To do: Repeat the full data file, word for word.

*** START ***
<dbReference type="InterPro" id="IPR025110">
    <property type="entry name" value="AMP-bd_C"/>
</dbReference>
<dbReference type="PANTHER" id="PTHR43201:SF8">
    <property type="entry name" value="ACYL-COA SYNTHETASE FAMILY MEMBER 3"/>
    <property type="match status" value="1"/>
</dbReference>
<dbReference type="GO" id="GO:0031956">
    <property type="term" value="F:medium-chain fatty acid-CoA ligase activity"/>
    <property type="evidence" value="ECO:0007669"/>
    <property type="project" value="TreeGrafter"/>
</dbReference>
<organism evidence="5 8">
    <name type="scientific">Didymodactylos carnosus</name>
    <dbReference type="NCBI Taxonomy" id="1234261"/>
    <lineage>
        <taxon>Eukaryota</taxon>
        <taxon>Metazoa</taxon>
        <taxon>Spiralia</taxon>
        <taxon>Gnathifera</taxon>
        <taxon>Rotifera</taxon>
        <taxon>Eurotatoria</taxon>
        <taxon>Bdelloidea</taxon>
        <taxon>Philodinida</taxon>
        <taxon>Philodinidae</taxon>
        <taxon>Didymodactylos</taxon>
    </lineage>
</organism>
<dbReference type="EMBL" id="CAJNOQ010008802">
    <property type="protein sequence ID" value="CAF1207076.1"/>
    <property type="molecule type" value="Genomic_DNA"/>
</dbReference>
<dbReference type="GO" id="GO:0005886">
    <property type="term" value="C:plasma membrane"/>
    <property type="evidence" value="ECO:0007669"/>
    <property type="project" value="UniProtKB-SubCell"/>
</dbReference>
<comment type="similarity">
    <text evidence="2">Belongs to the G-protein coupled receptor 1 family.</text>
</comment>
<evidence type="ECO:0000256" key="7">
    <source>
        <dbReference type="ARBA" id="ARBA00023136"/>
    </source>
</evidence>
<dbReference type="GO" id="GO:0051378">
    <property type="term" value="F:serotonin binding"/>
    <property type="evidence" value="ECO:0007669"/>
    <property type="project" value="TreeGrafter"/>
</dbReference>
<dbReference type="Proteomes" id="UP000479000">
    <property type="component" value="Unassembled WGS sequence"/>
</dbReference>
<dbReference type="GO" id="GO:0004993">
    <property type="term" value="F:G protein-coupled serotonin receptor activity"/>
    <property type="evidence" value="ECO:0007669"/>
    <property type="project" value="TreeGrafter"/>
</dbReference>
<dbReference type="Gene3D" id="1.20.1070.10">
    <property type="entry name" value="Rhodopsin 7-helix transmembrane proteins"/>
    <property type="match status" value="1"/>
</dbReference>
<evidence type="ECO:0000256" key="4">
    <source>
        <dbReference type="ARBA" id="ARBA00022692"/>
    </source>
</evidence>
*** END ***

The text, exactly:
<dbReference type="InterPro" id="IPR025110">
    <property type="entry name" value="AMP-bd_C"/>
</dbReference>
<dbReference type="PANTHER" id="PTHR43201:SF8">
    <property type="entry name" value="ACYL-COA SYNTHETASE FAMILY MEMBER 3"/>
    <property type="match status" value="1"/>
</dbReference>
<dbReference type="GO" id="GO:0031956">
    <property type="term" value="F:medium-chain fatty acid-CoA ligase activity"/>
    <property type="evidence" value="ECO:0007669"/>
    <property type="project" value="TreeGrafter"/>
</dbReference>
<organism evidence="5 8">
    <name type="scientific">Didymodactylos carnosus</name>
    <dbReference type="NCBI Taxonomy" id="1234261"/>
    <lineage>
        <taxon>Eukaryota</taxon>
        <taxon>Metazoa</taxon>
        <taxon>Spiralia</taxon>
        <taxon>Gnathifera</taxon>
        <taxon>Rotifera</taxon>
        <taxon>Eurotatoria</taxon>
        <taxon>Bdelloidea</taxon>
        <taxon>Philodinida</taxon>
        <taxon>Philodinidae</taxon>
        <taxon>Didymodactylos</taxon>
    </lineage>
</organism>
<dbReference type="EMBL" id="CAJNOQ010008802">
    <property type="protein sequence ID" value="CAF1207076.1"/>
    <property type="molecule type" value="Genomic_DNA"/>
</dbReference>
<dbReference type="GO" id="GO:0005886">
    <property type="term" value="C:plasma membrane"/>
    <property type="evidence" value="ECO:0007669"/>
    <property type="project" value="UniProtKB-SubCell"/>
</dbReference>
<comment type="similarity">
    <text evidence="2">Belongs to the G-protein coupled receptor 1 family.</text>
</comment>
<evidence type="ECO:0000256" key="7">
    <source>
        <dbReference type="ARBA" id="ARBA00023136"/>
    </source>
</evidence>
<dbReference type="GO" id="GO:0051378">
    <property type="term" value="F:serotonin binding"/>
    <property type="evidence" value="ECO:0007669"/>
    <property type="project" value="TreeGrafter"/>
</dbReference>
<dbReference type="Proteomes" id="UP000479000">
    <property type="component" value="Unassembled WGS sequence"/>
</dbReference>
<dbReference type="GO" id="GO:0004993">
    <property type="term" value="F:G protein-coupled serotonin receptor activity"/>
    <property type="evidence" value="ECO:0007669"/>
    <property type="project" value="TreeGrafter"/>
</dbReference>
<dbReference type="Gene3D" id="1.20.1070.10">
    <property type="entry name" value="Rhodopsin 7-helix transmembrane proteins"/>
    <property type="match status" value="1"/>
</dbReference>
<evidence type="ECO:0000256" key="4">
    <source>
        <dbReference type="ARBA" id="ARBA00022692"/>
    </source>
</evidence>